Three key questions about child custody
When you and your spouse decide to divorce, your first thought will probably be about your kids. They become the focal point of the process. Below are three key questions that may be asked as you move toward a legal split.
1. Can you decide who gets custody?
You can. You and your spouse have a chance to come to an agreement. The court has to sign off on it, but it can be your choice. This power only goes out of your hands if you can’t decide and the judge is forced to do so.
There are exceptions to this rule, but it is true in most cases.
2. Would custody ever go to a third party?
This is not common, but it does happen on occasion. A grandparent may get custody, for example, instead of a mother or a father. While these people may be free to pursue such an arrangement, it takes a unique set of circumstances for the court to give the child to any relative other than a parent.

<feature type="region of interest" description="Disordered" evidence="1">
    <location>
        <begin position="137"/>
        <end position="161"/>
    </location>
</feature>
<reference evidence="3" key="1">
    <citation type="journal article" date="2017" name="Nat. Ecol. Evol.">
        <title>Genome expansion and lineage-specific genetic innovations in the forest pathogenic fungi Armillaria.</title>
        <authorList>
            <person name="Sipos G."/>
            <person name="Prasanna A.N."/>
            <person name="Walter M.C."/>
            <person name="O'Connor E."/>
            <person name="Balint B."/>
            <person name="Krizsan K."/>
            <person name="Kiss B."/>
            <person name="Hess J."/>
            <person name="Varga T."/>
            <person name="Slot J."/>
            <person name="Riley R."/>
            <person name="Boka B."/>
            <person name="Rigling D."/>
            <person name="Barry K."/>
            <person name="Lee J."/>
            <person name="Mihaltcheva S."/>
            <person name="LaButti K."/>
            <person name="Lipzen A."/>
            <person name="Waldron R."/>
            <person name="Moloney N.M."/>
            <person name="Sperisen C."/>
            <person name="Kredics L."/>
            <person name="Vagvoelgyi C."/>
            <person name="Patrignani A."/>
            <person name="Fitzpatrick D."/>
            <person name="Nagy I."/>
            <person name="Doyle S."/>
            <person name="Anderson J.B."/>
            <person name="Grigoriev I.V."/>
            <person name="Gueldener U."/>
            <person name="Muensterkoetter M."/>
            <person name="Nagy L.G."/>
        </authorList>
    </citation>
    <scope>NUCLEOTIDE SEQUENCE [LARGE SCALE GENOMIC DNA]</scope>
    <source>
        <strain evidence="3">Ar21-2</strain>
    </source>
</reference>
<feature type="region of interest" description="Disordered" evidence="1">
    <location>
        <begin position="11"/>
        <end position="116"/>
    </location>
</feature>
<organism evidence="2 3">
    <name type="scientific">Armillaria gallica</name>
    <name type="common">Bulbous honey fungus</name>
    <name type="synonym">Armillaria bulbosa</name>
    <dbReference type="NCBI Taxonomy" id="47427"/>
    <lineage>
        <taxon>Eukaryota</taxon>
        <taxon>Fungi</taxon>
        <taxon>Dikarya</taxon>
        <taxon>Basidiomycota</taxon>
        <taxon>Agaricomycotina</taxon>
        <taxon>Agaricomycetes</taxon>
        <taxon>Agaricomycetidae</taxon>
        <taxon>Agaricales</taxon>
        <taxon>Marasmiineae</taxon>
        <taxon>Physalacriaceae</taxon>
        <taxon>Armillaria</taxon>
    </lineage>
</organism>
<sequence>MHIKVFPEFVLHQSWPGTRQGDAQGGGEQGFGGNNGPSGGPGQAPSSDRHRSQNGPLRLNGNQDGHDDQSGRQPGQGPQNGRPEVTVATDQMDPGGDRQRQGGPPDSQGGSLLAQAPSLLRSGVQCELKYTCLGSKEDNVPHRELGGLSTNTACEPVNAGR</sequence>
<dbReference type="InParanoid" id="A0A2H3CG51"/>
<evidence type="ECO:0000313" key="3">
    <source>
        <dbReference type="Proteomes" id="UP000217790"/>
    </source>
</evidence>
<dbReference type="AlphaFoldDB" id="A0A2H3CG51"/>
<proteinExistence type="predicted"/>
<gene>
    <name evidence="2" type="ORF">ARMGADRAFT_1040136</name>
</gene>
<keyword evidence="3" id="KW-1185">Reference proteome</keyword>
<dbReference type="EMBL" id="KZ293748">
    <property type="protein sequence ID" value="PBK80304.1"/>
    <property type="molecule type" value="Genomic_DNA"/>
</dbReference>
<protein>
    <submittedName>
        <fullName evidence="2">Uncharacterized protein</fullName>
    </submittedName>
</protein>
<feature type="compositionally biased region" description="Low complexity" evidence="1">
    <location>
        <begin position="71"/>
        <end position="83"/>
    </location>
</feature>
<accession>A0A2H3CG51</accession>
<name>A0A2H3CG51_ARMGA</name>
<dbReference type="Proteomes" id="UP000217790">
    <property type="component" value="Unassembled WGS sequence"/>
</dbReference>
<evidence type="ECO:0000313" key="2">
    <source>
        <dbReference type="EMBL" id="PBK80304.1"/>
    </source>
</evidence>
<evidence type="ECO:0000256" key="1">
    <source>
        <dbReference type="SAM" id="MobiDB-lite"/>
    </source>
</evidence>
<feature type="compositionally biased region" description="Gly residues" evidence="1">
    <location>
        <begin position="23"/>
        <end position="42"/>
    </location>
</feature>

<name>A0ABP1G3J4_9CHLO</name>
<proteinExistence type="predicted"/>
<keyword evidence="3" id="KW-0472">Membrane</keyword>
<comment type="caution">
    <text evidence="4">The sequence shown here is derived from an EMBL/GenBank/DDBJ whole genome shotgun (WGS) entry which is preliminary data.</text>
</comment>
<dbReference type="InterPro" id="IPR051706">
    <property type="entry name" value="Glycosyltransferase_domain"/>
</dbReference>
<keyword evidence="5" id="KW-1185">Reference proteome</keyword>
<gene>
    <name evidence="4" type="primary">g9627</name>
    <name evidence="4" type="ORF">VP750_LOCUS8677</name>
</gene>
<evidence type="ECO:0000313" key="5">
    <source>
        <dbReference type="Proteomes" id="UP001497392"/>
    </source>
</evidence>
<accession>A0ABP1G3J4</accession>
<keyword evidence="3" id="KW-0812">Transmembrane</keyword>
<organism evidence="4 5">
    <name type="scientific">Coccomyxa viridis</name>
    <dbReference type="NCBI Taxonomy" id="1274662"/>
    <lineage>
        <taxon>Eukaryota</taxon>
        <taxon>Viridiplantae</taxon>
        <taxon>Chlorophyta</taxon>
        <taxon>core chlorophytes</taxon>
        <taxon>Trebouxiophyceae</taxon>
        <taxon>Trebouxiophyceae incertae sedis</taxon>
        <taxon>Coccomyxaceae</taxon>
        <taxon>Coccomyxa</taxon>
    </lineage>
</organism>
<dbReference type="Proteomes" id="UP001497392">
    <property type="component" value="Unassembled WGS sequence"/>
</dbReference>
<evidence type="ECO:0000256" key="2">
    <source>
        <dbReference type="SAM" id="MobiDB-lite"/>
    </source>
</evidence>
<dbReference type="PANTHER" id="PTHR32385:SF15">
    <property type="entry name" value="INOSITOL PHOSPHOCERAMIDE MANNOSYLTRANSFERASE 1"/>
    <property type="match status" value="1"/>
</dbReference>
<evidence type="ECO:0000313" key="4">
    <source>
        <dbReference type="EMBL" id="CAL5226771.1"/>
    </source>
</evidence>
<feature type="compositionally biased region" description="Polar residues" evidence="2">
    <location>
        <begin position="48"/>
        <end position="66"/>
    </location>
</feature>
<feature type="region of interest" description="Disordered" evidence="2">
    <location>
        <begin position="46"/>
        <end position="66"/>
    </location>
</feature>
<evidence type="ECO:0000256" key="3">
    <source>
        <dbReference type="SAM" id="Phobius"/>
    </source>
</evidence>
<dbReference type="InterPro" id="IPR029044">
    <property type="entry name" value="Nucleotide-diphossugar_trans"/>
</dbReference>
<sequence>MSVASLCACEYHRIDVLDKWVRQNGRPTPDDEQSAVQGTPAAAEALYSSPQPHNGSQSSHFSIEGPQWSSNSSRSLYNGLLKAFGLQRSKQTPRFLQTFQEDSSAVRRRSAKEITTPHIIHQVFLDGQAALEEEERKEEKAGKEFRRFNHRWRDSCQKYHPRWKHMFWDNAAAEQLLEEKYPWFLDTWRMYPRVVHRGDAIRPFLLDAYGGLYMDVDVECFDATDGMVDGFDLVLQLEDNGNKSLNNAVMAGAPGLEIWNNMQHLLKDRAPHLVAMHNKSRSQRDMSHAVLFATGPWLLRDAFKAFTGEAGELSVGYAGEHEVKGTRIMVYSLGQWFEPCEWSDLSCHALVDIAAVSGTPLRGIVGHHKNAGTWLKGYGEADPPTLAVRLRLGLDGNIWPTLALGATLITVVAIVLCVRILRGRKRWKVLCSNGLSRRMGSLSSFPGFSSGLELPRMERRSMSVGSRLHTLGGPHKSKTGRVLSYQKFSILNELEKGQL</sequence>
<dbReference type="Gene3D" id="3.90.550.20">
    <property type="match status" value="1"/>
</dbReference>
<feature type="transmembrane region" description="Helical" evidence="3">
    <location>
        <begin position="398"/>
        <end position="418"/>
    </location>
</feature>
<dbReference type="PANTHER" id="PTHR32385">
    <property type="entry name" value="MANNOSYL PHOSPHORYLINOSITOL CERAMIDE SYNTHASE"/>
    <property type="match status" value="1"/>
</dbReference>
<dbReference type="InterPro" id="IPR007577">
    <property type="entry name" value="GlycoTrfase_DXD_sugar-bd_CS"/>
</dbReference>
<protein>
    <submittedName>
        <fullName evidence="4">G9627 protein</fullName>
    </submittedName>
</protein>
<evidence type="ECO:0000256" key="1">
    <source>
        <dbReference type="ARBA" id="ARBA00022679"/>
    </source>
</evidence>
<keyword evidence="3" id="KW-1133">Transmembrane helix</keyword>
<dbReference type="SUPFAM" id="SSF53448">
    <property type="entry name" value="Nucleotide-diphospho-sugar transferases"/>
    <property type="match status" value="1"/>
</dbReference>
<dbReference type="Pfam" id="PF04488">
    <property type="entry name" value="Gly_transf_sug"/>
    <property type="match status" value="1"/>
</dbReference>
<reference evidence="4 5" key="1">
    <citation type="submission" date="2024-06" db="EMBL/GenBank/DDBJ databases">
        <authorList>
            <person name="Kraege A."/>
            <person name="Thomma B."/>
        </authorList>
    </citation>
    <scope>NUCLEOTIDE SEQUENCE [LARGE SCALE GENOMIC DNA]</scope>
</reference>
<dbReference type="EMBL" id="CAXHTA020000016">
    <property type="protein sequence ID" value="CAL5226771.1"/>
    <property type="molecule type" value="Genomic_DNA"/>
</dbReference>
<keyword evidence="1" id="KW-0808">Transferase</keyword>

3. What do courts look at to make custody decisions?
If you and your spouse can’t agree, the court will look at many factors. These can include things like who is the primary caregiver, what is in the child’s best interests, what the child wants, where he or she goes to school, the child’s health needs, and more.
The best solution in most cases is for the child to still be involved with both parents. As you, your spouse, and the court work to figure out a viable plan, make sure your rights are always respected. If you fear losing your child, look into all of the legal options you have.
Source: FIndLaw, “Deciding Who Gets Custody FAQs,” accessed Dec. 01, 2016